The escalating tension between the contestants of the CBS "reality" series "Big Brother" and its producers took a surreal turn over the weekend, as the six remaining "house guests" vowed to leave en masse during this Wednesday's live broadcast--more than two weeks before the program's scheduled finale.
The revolt is being spearheaded by George, the oldest contestant, who is upset about producers manipulating the contest rules in addition to a campaign by his wife that may have contributed to the ouster of another contestant from the temporary quarters in Studio City where the group is sequestered.
Encouraging the mutiny, George said during a group powwow on Saturday, "Don't you know what kind of point we could all make? We could all go out winners."
The debate played out on the show's official Internet site as the other members of the house eventually agreed, saying they would all walk out during Wednesday's telecast. Under the rules of the contest, anyone can leave the house voluntarily but cannot return and will be immediately disqualified.
CBS had little response to the threat Sunday, with a spokesman saying, "This is unscripted television. We will just have to wait and see what unfolds." However, one source said the network already had contingency plans in case the participants exit. The show airs six times a week and is scheduled to continue through Sept. 30. Last week, CBS announced plans to expand the finale--scheduled opposite NBC's coverage of the Olympics--to two hours.
Still, the "Big Brother" experiment increasingly appears to be spiraling out of control, engendering hostility toward the network and producers among the show's die-hard viewers. There have been several security breaches, including a woman dubbed "The Megaphone Lady" who has sought to yell warnings to the house guests. Unconfirmed reports, posted on the Internet, say CBS security officers chased the woman through a residential neighborhood in the last few days after her latest effort to contact the occupants over the complex wall.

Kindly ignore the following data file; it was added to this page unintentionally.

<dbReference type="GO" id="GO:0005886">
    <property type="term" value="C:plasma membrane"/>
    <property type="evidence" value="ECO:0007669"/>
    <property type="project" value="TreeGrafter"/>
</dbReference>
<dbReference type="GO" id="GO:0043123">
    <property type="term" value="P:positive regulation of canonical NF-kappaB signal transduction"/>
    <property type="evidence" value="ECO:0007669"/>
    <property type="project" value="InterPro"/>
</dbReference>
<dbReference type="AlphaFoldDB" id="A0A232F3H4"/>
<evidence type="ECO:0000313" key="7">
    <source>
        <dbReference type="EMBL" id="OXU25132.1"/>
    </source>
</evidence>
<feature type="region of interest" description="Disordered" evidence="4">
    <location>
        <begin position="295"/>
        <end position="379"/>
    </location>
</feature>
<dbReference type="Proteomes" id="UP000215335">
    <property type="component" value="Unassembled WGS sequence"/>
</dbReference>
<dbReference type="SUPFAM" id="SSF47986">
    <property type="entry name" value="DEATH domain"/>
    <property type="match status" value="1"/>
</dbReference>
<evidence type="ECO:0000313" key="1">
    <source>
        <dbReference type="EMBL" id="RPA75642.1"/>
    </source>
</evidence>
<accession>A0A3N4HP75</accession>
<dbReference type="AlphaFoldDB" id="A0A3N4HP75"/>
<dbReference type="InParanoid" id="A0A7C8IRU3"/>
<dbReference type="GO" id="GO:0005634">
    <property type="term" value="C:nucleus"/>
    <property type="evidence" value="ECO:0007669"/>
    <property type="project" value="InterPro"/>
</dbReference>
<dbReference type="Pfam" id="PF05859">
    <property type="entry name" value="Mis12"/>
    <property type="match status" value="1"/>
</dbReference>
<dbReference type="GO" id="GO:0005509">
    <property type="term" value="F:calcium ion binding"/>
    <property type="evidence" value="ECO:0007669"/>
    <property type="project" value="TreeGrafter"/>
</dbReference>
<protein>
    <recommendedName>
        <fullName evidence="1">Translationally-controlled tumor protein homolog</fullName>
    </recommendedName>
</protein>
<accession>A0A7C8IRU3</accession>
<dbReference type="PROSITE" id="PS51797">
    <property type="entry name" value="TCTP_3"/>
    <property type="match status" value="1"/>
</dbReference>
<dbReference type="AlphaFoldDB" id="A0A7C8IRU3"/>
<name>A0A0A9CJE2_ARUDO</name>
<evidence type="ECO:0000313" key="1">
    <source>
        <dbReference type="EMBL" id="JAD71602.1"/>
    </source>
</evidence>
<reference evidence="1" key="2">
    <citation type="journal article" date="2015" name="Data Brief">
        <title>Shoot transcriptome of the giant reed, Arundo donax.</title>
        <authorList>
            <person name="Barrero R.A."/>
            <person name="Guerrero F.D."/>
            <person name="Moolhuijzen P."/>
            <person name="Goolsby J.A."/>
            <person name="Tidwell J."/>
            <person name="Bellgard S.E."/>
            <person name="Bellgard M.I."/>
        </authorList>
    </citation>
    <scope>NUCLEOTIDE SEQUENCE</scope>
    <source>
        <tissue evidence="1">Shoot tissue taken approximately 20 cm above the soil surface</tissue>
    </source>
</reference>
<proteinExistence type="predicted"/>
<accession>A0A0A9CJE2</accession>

Hostilities Brewing for Weeks
Ten contestants entered the "Big Brother" house July 4 and have had their every move recorded while mostly being denied access to family or the outside world. Every two weeks, the participants vote two of their own to be banished from the house, with viewers making the final decision on who leaves in a call-in poll. The winner of the game will receive $500,000.
Three of the six remaining contestants--Cassandra, a United Nations official; Eddie, a one-legged college student and basketball player; and Curtis, an attorney--are the latest marked for banishment, with the viewers' decision to come on Wednesday.
Hostilities between the contestants and the network have been brewing for several weeks and reached a crescendo last Wednesday when they all rejected an offer on live TV that would have paid one of them $50,000 to leave the "Big Brother" house. The producers had hoped to introduce a young woman in the house in an attempt to heighten tension in the mostly harmonious environment.
Chat rooms on the Internet have featured angry correspondence about CBS and the production company, Endemol Entertainment, with many postings calling the show a "train wreck" and accusing the producers of unfairly manipulating the process.
The "no outside contact" provision of the show has been violated several times, with contestants being allowed to talk to family and former occupants. One contestant, Curtis, was allowed to attend Sunday's Emmy ceremony as a reward for winning an in-house contest.
Discomfort among the contestants has grown since last week, when Brittany, the most recently banished from the house and one of the most popular contestants, told Josh, a civil engineering student, in a brief talk sponsored by "Big Brother" that George's wife had staged a call-in campaign to have her banished, since she was probably his greatest competition.
After a few days, Josh told George about his wife's strategy. Upset by the news, and feeling that his colleagues felt he was the front-runner, George said he would walk out Wednesday. Then he encouraged the others to join him.
"This show is trying to prove a point to the world," he told the group. "This show isn't about who is the most popular guy or the most popular woman. . . . If people move together as one, they'll win. If they've got one stray, they'll lose."
He added, "Look at it! We've got a black woman, an Asian, an old-timer, a playboy, a basketball star and a beauty queen. Look at what we've covered."
Although there was some dissent--particularly Eddie--they eventually came to agreement.
Said Josh, "It would be the greatest statement a group of people could make."
Times staff writer Brian Lowry contributed to this report.